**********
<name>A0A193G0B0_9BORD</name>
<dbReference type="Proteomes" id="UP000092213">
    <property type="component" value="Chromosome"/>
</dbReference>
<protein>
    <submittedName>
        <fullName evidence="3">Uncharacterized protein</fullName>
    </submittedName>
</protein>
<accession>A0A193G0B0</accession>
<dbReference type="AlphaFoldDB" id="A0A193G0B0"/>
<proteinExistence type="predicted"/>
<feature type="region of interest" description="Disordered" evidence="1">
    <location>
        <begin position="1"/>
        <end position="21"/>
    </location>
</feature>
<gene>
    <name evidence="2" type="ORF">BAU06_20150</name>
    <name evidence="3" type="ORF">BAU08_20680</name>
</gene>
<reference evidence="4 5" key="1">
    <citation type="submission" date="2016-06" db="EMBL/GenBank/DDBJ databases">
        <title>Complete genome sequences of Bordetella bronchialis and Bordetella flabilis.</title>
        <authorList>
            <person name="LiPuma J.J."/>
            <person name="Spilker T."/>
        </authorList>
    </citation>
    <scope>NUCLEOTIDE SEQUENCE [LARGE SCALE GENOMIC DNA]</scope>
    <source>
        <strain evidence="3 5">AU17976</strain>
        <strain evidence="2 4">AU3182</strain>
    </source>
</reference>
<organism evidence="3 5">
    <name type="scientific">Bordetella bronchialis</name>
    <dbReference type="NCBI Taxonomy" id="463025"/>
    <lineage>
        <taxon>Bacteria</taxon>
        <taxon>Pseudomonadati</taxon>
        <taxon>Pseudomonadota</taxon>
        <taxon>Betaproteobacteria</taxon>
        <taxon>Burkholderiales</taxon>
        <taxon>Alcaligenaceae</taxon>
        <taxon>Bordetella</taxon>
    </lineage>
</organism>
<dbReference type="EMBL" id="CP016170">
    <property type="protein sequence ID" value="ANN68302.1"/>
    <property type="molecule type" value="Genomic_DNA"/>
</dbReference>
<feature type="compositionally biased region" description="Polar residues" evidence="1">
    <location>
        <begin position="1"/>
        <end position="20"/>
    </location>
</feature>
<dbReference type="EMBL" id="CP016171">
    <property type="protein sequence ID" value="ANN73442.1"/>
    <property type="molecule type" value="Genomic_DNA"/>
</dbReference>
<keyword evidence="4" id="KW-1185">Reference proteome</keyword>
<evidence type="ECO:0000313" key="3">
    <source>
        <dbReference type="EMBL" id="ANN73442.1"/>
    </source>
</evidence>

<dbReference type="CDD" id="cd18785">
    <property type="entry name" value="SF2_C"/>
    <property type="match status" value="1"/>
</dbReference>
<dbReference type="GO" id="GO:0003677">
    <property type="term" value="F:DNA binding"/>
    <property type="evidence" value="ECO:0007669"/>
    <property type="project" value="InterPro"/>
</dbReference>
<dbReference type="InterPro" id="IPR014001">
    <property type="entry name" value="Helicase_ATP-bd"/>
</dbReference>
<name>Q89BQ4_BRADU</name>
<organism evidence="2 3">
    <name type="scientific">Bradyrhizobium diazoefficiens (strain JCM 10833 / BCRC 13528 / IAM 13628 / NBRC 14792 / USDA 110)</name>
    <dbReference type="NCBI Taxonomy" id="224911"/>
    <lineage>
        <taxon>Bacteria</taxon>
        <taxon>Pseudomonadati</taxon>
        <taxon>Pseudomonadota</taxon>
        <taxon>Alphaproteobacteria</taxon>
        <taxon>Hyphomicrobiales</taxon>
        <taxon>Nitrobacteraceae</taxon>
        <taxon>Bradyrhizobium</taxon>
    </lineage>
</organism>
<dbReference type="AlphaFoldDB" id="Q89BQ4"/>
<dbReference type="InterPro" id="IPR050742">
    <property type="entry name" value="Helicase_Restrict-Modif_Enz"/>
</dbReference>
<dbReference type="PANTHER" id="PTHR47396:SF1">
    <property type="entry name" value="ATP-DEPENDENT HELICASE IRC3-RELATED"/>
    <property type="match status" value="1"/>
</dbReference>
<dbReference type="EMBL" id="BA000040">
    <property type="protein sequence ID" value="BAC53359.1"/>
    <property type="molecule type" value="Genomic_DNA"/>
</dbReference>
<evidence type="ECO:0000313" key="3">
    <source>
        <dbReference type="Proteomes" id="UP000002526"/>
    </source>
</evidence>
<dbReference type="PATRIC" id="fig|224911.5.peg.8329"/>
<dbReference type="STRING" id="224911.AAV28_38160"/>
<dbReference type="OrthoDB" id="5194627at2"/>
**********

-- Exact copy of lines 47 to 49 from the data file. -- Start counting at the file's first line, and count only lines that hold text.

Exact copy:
        <taxon>Bordetella</taxon>
    </lineage>
</organism>